The 3 minute video clip above summarises the main reasons why Team Role behaviours aren't set in stone.
Can Team Roles change?
Belbin measures behaviour, rather than personality. Whilst the two are interlinked (personality is one of many factors which influences behaviour), personality remains fairly static, whereas behaviour isn’t so fixed. Since behaviour changes, we can expect our Team Roles to change as well.
The way you contribute and interact at work can change and develop throughout your career, in response to a number of external stimuli. In fact, it’s often beneficial to adjust your behaviour in both the short- and long-term to meet specific needs. Many interview processes and assessment centres include measures of someone’s ability to cope with – and adapt to – different circumstances. As someone’s job role evolves, certain behaviours may no longer be required, so other Team Roles (so-called “manageable roles”) might be cultivated in their place.
Belbin is a snapshot – a recording of a set of behaviours at a particular time. Using Belbin regularly can: aid personal development; enable teams to work more effectively together; help to resolve conflict within the team, and address difficulties someone might be experiencing at work. Team Roles provide a framework to discuss what’s working and what’s not, whether for an individual in a particular function, a working environment, or the organisation as a whole.
Why might Team Roles change?
1. Experience and maturity
We’ve observed that those who are new to the workforce tend to be less definitive about their preferences. As they grow in confidence at work and gain self-knowledge, they are likely to find that their behavioural “identity” becomes more established, with their preferred roles becoming more pronounced.
2. A new job
A change in functional role can bring out different behaviours. For example, promotion from a process-oriented role to management might require a shift in focus from organising tasks (Implementer) to organising people (Co-ordinator). An Implementer with Co-ordinator as a manageable role might cultivate their Co-ordinator behaviours in order to fulfil the new role.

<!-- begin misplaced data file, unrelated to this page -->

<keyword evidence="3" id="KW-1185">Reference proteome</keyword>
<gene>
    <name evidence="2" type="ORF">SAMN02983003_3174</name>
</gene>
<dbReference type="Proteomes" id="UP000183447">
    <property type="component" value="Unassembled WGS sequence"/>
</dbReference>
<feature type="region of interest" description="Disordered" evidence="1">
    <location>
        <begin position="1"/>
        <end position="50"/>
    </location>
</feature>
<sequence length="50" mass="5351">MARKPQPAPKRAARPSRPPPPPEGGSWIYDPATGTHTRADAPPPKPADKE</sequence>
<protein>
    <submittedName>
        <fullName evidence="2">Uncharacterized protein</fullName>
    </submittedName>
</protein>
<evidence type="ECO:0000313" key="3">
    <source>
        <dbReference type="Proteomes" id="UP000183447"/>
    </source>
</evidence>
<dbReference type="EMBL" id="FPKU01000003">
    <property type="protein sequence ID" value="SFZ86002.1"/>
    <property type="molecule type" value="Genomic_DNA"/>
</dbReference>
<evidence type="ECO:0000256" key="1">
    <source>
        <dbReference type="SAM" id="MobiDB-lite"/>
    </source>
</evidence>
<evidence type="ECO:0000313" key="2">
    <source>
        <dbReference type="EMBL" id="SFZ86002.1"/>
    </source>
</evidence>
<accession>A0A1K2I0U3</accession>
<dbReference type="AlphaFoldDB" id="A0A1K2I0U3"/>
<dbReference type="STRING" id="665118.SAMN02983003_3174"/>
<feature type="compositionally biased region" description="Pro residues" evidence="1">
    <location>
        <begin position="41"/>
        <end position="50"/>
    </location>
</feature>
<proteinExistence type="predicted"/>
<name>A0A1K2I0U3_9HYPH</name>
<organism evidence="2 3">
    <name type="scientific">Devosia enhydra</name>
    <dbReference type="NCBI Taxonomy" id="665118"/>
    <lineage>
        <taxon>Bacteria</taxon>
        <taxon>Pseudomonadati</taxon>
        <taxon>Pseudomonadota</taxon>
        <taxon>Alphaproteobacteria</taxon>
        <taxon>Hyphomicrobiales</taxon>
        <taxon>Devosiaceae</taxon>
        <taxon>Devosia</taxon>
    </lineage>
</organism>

3. The team has changed
If someone leaves the team, it may create a Team Role “void”, which someone else has to fill. Likewise, if a new person joins the team – perhaps a strong example of a Resource Investigator – others who had been “covering” this Team Role territory might find that their roles shift to accommodate the newcomer.
4. Aspirations and cultural considerations
If someone aspires to play a certain Team Role, they can maximise their Team Role strengths accordingly and “practise” the role until it comes more naturally. If a particular combination of roles is viewed in the organisational culture as advantageous for career progression, for example, individuals will begin to follow the trend and work on building those particular strengths.
5. Role learning
Understanding your Belbin Team Roles – and the roles of those around you – can change the way you behave. As you learn how to maximise your strengths and manage your weaknesses, your contributions are likely to become stronger and more defined.
How much are Team Roles likely to change?
Since personality underpins behaviour, we tend to have a natural affinity for some roles over others. Manageable roles may come to the fore, but it’s unusual to see a complete reversal of Team Roles. If Team Roles do change considerably from one occasion to the next, it is worth collecting Observer Assessments (Belbin’s 360-degree feedback) to corroborate the individual’s own view with those of colleagues.
When was the last time you received a Belbin Report?
Have your Team Roles changed? Time to find out here.
So next time someone asks 'What are your Team Roles?' remember that life/work changes. You might have too.
This is a frequently asked question! If you are regularly working with teams, or coaching managers, come along to our Introduction to Belbin Session which will give you all the top tips and practical advice you need!
Details can be found here: Introduction to Belbin Session
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